Cafe AnatoliaSep 1, 2004 · peterb · 3 minute read
Food and Drink
I spent Monday in downtown Pittsburgh, taking a class. I only had about a half-hour for lunch, which left me with not quite enough time to head to Buon Giorno Cafe, my usual haunt. From the corner of my eye as I walked up Fifth Avenue I saw a marquee on the Warner Centre with the intriguing name “Cafe Anatolia.” Having always liked Turkish food, I decided to check it out. I’m glad I did.
Cafe Anatolia is in a food court. An ugly food court, with a Chik-Fil-A, a greasy looking taco place, and an ice cream stand. There’s nothing enjoyable about the surroundings. Don’t take a date here if you care about ambience.
However, if your date cares about food, you could do a lot worse. There’s a number of options on chafing dishes, available for inspection. I had stir fry beef, bulgur cooked with cumin and tomato paste, and turkish style leeks, along with a “shepherd’s salad.” The owner generously tried to cram about 4 other dishes on my plate, but I declined. Total damage: $5.50. The food was good. If you’ve ever had Indian food from one of Sree’s stands, I’d put it on about the same level: not high cuisine. Not even medium cuisine. This is the sort of food that you might get from a street vendor on a cold winter day – but a street vendor you’d return to again and again. The main notes of everything I had were tomato, cumin, and to a lesser extent turmeric. I left satisfied and plan to return.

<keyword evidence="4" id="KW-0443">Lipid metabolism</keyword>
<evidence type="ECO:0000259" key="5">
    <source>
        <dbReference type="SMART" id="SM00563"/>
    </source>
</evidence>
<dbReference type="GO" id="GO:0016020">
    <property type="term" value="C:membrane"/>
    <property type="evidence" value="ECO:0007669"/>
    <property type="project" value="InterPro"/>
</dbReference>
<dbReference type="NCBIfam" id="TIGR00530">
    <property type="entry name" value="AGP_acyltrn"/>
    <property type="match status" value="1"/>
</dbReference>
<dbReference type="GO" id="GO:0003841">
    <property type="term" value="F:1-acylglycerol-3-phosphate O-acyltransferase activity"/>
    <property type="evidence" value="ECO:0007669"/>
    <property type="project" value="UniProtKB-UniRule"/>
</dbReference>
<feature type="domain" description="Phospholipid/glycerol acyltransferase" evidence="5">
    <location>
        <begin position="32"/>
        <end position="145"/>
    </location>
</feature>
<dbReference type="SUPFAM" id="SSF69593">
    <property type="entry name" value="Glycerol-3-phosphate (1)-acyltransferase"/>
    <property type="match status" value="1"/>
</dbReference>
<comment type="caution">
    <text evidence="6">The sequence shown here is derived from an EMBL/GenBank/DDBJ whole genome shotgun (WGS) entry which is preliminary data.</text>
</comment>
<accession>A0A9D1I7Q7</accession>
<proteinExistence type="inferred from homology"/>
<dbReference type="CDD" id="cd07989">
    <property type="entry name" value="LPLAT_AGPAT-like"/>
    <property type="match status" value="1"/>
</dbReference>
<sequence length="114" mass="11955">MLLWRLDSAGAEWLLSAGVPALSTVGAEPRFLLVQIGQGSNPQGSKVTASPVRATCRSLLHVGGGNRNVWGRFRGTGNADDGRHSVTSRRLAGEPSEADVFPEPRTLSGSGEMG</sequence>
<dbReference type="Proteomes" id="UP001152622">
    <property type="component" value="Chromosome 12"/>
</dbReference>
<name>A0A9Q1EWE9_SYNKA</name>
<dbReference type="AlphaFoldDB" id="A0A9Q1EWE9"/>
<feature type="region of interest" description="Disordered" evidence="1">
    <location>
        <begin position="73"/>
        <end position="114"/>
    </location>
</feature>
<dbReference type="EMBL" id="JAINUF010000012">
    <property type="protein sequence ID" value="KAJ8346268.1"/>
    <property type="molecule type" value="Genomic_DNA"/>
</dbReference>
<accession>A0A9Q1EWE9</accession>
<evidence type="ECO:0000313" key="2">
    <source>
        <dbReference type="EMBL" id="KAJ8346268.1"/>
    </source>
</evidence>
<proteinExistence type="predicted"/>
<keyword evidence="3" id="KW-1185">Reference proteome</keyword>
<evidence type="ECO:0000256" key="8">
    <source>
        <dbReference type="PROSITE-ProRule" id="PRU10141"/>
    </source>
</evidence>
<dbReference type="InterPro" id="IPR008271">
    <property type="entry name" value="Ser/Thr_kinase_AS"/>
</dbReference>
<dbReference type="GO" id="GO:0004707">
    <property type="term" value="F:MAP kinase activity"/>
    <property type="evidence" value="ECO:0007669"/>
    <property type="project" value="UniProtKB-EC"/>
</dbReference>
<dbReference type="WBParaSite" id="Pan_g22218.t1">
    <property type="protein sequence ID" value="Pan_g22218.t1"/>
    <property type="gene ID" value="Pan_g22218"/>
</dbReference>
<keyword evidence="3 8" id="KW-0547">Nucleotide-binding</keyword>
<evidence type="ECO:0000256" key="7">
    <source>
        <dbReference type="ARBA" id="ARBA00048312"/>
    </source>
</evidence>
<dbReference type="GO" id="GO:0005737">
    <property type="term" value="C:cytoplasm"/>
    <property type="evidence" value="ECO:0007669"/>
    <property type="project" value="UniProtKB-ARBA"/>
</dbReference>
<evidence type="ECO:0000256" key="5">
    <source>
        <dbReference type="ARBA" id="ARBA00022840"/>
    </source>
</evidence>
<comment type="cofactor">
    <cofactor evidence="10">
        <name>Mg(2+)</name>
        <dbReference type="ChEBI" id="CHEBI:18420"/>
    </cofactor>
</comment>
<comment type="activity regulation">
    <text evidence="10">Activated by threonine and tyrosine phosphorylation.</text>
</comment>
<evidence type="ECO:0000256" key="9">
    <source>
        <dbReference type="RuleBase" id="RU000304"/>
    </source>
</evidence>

Turkish food is fairly underrepresented in Pittsburgh, so if you’re like me it’s refreshing to have a new spice palette on your palate. The stir-fry beef was OK, but not notably distinct (which makes sense, since it is clearly there as the ‘meat’ half of the formula that unadventurous businesspeople downtown are likely to try for lunch). The Turkish-style leeks were great. Braised until they were butter-soft in a light tomato broth, with sweet peppers and spiced with cumin, I want to try to reproduce this at home. I don’t use leeks nearly enough in my own cooking – they go in every stock and broth I make, but I generally don’t present them as a vegetable on their own. Now I have a plan to do so.
The bulgur was an interesting alternative to rice (which is also available, if that’s your style). The tomato lent it a nice tang, and it served as a good base to the other dishes. The shepherd’s salad was primarily tomato and cilantro – think tabooleh without the grain.
And, of paramount importance, the Turkish coffee was excellent.
It may just be the ethnic equivalent of the neighborhood hamburger joint, but there is no shame in that. I’ll be going back to Cafe Anatolia. If you find yourself downtown with no lunch plans, give them a try.